5 things I learnt when I went from PhD to post-doc

By Megan De Ste Croix, University of Leicester

On the 28th February this year I submitted my PhD thesis, and on the 1st of March I started my first post-doc position. I was lucky enough to have a wonderful PhD supervisor who I worked well with and even more lucky that he had a post-doc position available close to when I planned to submit. In the time since I officially started as a post-doc I’ve learnt that it’s a bit more than a PhD project with the title.

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Trypanosoma brucei: epigenetic regulation and coat switching

By Zandile Nare, University of Edinburgh

Trypanosoma brucei is a parasite which is responsible for causing African sleeping sickness and nagana in cattle in sub-Saharan Africa. Cell differentiation in T. brucei is associated with the upregulation and downregulation of several genes some of which seem to be regulated by epigenetic mechanisms. T. brucei could therefore be a key tool in advancing knowledge in this field.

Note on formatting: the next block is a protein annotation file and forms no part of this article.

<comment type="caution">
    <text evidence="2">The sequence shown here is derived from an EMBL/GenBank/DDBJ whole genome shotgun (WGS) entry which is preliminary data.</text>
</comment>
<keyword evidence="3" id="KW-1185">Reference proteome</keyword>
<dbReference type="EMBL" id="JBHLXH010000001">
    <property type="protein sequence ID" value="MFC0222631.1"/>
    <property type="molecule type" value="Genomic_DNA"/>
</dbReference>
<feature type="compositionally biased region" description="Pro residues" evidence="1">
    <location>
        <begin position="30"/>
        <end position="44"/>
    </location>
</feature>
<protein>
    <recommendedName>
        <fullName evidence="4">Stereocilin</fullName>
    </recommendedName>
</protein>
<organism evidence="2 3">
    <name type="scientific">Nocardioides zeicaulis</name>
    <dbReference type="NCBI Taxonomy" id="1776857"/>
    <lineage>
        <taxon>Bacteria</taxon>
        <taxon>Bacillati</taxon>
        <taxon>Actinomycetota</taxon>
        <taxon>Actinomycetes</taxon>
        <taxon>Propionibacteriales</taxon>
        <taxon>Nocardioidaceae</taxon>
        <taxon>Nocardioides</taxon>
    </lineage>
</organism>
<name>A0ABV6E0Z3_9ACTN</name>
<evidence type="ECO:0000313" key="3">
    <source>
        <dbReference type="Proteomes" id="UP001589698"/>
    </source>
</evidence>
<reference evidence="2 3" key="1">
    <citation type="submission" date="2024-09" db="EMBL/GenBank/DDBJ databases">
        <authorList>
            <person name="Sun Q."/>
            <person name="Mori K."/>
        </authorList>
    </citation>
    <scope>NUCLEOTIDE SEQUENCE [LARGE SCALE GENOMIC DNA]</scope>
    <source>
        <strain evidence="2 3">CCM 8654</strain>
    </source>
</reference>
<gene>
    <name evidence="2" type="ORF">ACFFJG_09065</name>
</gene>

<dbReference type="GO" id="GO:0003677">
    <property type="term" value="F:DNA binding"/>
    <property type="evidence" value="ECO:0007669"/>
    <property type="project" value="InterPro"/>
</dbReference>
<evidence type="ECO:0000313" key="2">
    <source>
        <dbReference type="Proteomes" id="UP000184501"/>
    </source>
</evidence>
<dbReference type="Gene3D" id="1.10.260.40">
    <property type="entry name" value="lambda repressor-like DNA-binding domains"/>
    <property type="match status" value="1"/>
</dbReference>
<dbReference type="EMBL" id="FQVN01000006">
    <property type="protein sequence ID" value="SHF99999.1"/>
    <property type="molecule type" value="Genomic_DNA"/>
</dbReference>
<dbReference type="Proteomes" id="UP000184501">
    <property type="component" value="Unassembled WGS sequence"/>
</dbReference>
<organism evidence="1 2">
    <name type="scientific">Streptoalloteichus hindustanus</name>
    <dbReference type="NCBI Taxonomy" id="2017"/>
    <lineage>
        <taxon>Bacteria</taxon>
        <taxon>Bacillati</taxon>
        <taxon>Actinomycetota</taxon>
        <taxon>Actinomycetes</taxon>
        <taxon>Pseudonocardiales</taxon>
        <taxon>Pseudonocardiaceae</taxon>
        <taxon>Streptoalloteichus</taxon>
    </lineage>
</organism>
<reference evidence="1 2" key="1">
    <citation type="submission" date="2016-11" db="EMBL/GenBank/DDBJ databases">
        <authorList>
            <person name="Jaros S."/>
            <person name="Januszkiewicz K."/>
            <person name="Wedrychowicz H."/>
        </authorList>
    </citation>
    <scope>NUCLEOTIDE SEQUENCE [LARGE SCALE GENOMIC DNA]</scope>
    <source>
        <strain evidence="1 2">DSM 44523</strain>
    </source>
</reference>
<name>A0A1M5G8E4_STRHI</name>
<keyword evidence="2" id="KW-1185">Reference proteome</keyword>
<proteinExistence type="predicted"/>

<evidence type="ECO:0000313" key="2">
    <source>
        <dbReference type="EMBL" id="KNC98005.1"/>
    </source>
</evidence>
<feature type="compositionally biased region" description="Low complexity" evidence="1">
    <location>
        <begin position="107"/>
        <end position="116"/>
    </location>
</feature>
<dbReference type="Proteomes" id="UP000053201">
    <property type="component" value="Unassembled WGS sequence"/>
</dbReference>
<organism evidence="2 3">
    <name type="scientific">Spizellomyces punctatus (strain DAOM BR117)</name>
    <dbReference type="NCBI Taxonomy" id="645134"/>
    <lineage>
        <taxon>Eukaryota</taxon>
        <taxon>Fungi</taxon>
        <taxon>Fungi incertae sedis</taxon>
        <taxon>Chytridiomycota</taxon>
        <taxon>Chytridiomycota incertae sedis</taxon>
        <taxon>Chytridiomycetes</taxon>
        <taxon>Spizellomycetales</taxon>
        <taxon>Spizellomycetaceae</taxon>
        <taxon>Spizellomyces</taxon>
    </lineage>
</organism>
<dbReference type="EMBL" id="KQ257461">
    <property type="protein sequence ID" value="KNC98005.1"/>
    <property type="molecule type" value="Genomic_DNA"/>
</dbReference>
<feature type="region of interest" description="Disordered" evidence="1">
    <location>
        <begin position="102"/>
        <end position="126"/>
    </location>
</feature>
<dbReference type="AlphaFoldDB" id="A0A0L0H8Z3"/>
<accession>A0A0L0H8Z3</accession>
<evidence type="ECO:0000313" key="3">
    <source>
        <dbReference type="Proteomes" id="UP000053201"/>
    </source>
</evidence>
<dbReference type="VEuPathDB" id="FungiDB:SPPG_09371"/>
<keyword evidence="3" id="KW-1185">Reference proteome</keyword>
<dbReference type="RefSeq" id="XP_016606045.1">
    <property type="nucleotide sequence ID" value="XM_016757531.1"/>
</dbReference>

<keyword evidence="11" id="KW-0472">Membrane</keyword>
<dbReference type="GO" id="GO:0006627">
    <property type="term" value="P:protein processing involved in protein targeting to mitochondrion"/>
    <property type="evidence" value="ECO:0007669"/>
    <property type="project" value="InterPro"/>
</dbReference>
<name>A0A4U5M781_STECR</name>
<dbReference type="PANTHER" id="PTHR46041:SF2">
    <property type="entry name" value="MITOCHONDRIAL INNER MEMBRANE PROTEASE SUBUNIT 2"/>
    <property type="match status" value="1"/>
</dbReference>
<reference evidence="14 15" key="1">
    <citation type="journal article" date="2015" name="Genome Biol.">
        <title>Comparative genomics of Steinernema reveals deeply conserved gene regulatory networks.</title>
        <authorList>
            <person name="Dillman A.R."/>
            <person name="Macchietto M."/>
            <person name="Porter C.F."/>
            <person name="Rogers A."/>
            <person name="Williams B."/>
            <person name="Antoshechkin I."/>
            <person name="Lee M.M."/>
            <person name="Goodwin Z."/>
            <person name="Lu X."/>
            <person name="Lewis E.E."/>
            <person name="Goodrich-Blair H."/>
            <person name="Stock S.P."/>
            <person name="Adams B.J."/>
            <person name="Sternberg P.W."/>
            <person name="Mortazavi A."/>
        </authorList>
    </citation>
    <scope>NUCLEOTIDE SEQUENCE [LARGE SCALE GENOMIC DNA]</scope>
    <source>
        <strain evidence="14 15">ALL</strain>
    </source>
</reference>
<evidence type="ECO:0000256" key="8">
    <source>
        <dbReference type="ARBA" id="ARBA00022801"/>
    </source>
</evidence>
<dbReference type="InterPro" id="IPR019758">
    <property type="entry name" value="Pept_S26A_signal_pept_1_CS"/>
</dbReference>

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Why bacteria are smarter than we think they are

By Megan De Ste Croix, University of Leicester

Just like humans bacteria can catch a virus, however, when you’re just a single cell catching a virus can be pretty fatal. Because of this, bacteria have developed some effective systems to protect themselves. These systems, known as restriction-modification (RM) systems, come in a variety of shapes and sizes but it has always been thought their primary function is a defensive one against invading viruses and other invading DNA.

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Epigenetic tags for personalized diagnoses

By Sarah Kearns, University of Michigan, USA

There’s more to our genetics than what’s within our DNA code. Though the code itself is the basis for life, on its surface there are chemical alterations that change how it’s expressed. Because DNA’s structure is that of a helix, modifications either make it coil up or unwind where the unwound form allows for transcription. Epigenetics is the concept of chemical marks on DNA, or associated proteins that control gene activity, that act independently of the genetic code itself.

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